It’s easy to let the obstacles get in your way when you want to get out in Riyadh. For instance,
Obstacle One: I'm not allowed to drive
Obstacle Two: It's too hot anyway
Obstacle Three: Apart from malls there’s nowhere to go
Obstacle Four: And I have to wear an abaya
This morning we managed to circumvent all the obstacles, include some exercise, and have a great time into the bargain. Major success.
Obstacle One: We used a compound bus. We’re very lucky because if there’s a group of five or more who want to go somewhere, our compound will provide us with a bus. So at 8.30 this morning nine of us plus Tony, our driver, were ready to leave. Perfect.
Obstacle Two: Dealing with this was also relatively easy. At this time of the year the daytime temperatures are just perfect. I love Riyadh’s winter.
Obstacle Three: It's true that in summer there’s little one can do, simply because it’s just too hot to be outdoors. Hence malls, shopping and coffee shops, all three of which become very tedious very quickly. But now it’s winter, and one can really enjoy being outdoors. Moreover I’ve just recently acquired a fitbit, and while I wouldn’t want to admit to becoming slightly obsessive compulsive about my daily step count, it is true that I am pretty determined to get to 20,000 steps by the end of each day. So it seemed that a trip to the Diplomatic Quarter where there is a walking track, would be an excellent idea.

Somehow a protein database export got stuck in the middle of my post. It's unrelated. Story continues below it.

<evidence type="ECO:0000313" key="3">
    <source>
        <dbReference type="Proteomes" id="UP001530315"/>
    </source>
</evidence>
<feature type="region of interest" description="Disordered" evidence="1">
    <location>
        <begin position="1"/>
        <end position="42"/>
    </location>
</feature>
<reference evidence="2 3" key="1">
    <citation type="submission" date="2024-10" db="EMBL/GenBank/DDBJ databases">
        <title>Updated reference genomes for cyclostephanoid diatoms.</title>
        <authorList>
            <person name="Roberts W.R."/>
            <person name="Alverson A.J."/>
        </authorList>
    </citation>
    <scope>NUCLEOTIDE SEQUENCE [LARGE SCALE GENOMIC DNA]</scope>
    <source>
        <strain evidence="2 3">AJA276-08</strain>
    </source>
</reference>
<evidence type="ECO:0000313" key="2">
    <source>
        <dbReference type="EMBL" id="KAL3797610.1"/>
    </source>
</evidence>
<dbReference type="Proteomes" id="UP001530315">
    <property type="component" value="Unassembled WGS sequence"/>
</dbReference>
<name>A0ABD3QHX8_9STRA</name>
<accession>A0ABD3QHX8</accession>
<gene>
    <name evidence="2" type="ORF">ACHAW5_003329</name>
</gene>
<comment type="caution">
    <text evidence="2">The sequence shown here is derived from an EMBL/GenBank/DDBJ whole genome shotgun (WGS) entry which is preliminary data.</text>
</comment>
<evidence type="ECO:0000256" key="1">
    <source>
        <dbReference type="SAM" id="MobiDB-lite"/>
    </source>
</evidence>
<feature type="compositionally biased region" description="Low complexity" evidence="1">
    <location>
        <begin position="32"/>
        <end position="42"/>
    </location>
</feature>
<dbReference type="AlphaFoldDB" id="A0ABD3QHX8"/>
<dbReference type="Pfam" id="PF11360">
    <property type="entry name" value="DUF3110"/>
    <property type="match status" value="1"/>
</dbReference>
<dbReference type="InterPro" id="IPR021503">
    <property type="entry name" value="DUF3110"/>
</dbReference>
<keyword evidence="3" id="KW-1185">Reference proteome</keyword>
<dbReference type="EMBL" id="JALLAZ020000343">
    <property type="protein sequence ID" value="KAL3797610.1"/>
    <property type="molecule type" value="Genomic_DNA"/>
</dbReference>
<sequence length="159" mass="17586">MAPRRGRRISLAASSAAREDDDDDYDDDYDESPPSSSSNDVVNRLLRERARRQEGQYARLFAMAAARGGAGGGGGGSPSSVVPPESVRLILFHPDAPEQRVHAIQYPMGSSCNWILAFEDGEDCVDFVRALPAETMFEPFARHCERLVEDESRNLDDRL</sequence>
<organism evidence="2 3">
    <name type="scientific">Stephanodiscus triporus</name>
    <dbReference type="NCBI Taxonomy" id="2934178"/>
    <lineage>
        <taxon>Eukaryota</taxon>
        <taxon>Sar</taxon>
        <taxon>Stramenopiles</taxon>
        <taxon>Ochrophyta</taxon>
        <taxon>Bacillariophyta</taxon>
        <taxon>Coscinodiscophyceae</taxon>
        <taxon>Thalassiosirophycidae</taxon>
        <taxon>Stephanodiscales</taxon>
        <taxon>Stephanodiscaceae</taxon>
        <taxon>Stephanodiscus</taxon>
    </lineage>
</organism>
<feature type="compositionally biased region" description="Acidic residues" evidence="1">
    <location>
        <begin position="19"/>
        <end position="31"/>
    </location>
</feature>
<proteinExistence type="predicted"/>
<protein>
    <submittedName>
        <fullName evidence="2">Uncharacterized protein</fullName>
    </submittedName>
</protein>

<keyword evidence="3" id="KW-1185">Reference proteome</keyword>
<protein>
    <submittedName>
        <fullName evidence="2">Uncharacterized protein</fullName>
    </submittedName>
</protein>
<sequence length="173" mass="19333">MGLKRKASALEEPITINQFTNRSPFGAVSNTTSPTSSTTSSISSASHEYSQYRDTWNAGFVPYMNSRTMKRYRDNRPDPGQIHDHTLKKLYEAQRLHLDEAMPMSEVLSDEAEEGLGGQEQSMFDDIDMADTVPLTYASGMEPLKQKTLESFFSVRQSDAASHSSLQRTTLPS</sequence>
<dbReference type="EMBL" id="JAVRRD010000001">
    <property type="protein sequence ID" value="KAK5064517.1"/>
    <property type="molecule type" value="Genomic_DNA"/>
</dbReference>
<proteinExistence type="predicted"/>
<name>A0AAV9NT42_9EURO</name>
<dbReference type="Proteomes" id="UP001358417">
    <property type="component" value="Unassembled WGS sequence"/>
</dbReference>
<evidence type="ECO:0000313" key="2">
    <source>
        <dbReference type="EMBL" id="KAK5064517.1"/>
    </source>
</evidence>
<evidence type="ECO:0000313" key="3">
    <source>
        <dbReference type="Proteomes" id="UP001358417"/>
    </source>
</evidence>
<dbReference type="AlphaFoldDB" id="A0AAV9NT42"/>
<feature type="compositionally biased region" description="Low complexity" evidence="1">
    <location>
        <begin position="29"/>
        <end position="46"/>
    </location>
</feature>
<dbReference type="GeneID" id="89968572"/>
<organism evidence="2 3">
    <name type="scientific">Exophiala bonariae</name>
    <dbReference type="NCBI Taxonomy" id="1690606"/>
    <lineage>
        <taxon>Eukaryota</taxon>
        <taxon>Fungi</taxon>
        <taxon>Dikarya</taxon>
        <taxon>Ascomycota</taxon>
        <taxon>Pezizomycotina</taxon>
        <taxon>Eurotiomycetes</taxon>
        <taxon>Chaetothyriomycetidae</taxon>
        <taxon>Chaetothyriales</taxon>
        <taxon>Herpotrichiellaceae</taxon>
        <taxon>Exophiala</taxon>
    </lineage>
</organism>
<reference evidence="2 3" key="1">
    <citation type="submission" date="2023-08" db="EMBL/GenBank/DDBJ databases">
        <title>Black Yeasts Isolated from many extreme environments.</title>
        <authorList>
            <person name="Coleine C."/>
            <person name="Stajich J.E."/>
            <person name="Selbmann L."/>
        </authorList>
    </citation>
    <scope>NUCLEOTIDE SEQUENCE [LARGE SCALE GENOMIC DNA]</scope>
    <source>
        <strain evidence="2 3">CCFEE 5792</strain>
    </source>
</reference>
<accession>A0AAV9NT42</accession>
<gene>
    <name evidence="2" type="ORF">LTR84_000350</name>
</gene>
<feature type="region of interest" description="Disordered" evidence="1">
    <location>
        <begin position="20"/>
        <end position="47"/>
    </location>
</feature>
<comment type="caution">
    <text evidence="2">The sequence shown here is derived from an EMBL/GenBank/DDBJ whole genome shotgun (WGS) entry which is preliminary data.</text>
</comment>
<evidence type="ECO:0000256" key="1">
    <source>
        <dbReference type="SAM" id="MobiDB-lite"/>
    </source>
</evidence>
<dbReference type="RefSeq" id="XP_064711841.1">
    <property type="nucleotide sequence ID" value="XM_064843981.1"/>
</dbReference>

Obstacle Four: following on from Obstacle Three, this was easily dealt with. The Diplomatic Quarter is an autonomous entity, and so when visiting it there is no need to wear an abaya. Best fact ever!
And so, all obstacles removed, we drove to the DQ and found our starting point. I loved the lush gardens and beautiful landscaped Assabaa Garden where we began.
Our walk led around the edge of the Diplomatic Quarter. As well as the view over the escarpment, which at times had us stopping, peering and snapping with cameras, we also saw a wealth of small flowers and plants nestled into rocky crevices and hiding under stones.
We heard frogs, saw goats grazing in the distance, and egrets in flight.
We agreed that we'd all enjoyed the morning. Good walking, good friendships and something all too often remote from life here, a wonderfully liberating sense of personal freedom.